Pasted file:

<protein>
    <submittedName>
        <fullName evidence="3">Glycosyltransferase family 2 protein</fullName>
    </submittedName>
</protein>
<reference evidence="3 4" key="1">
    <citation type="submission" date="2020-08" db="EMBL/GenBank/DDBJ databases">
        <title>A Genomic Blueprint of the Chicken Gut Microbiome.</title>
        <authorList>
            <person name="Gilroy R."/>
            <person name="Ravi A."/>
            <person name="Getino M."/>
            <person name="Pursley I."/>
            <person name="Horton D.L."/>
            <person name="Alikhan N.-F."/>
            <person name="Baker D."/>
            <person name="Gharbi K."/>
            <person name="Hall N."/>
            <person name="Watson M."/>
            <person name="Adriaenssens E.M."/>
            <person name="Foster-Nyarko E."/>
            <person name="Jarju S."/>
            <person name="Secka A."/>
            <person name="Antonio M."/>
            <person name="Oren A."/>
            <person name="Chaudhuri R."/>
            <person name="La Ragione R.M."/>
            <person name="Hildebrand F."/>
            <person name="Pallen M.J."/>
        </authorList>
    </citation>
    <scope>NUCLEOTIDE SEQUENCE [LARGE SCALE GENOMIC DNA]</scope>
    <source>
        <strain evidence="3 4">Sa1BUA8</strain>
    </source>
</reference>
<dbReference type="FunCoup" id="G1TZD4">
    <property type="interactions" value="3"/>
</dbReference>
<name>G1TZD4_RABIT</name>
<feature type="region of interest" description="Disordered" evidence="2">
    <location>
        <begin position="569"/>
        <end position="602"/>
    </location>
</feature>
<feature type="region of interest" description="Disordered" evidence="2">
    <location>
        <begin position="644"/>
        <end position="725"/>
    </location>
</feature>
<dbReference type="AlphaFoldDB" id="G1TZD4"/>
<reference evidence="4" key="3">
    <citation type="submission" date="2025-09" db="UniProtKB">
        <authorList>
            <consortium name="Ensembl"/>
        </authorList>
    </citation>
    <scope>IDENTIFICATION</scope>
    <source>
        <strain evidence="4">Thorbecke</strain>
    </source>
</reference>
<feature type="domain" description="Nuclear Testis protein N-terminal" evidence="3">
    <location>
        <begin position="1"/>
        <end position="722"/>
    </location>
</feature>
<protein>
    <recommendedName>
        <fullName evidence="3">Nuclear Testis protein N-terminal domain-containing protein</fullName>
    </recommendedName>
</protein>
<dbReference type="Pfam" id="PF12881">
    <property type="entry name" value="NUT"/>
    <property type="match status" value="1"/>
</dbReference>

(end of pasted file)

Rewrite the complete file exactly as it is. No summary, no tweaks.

<protein>
    <submittedName>
        <fullName evidence="3">Glycosyltransferase family 2 protein</fullName>
    </submittedName>
</protein>
<reference evidence="3 4" key="1">
    <citation type="submission" date="2020-08" db="EMBL/GenBank/DDBJ databases">
        <title>A Genomic Blueprint of the Chicken Gut Microbiome.</title>
        <authorList>
            <person name="Gilroy R."/>
            <person name="Ravi A."/>
            <person name="Getino M."/>
            <person name="Pursley I."/>
            <person name="Horton D.L."/>
            <person name="Alikhan N.-F."/>
            <person name="Baker D."/>
            <person name="Gharbi K."/>
            <person name="Hall N."/>
            <person name="Watson M."/>
            <person name="Adriaenssens E.M."/>
            <person name="Foster-Nyarko E."/>
            <person name="Jarju S."/>
            <person name="Secka A."/>
            <person name="Antonio M."/>
            <person name="Oren A."/>
            <person name="Chaudhuri R."/>
            <person name="La Ragione R.M."/>
            <person name="Hildebrand F."/>
            <person name="Pallen M.J."/>
        </authorList>
    </citation>
    <scope>NUCLEOTIDE SEQUENCE [LARGE SCALE GENOMIC DNA]</scope>
    <source>
        <strain evidence="3 4">Sa1BUA8</strain>
    </source>
</reference>
<dbReference type="FunCoup" id="G1TZD4">
    <property type="interactions" value="3"/>
</dbReference>
<name>G1TZD4_RABIT</name>
<feature type="region of interest" description="Disordered" evidence="2">
    <location>
        <begin position="569"/>
        <end position="602"/>
    </location>
</feature>
<feature type="region of interest" description="Disordered" evidence="2">
    <location>
        <begin position="644"/>
        <end position="725"/>
    </location>
</feature>
<dbReference type="AlphaFoldDB" id="G1TZD4"/>
<reference evidence="4" key="3">
    <citation type="submission" date="2025-09" db="UniProtKB">
        <authorList>
            <consortium name="Ensembl"/>
        </authorList>
    </citation>
    <scope>IDENTIFICATION</scope>
    <source>
        <strain evidence="4">Thorbecke</strain>
    </source>
</reference>
<feature type="domain" description="Nuclear Testis protein N-terminal" evidence="3">
    <location>
        <begin position="1"/>
        <end position="722"/>
    </location>
</feature>
<protein>
    <recommendedName>
        <fullName evidence="3">Nuclear Testis protein N-terminal domain-containing protein</fullName>
    </recommendedName>
</protein>
<dbReference type="Pfam" id="PF12881">
    <property type="entry name" value="NUT"/>
    <property type="match status" value="1"/>
</dbReference>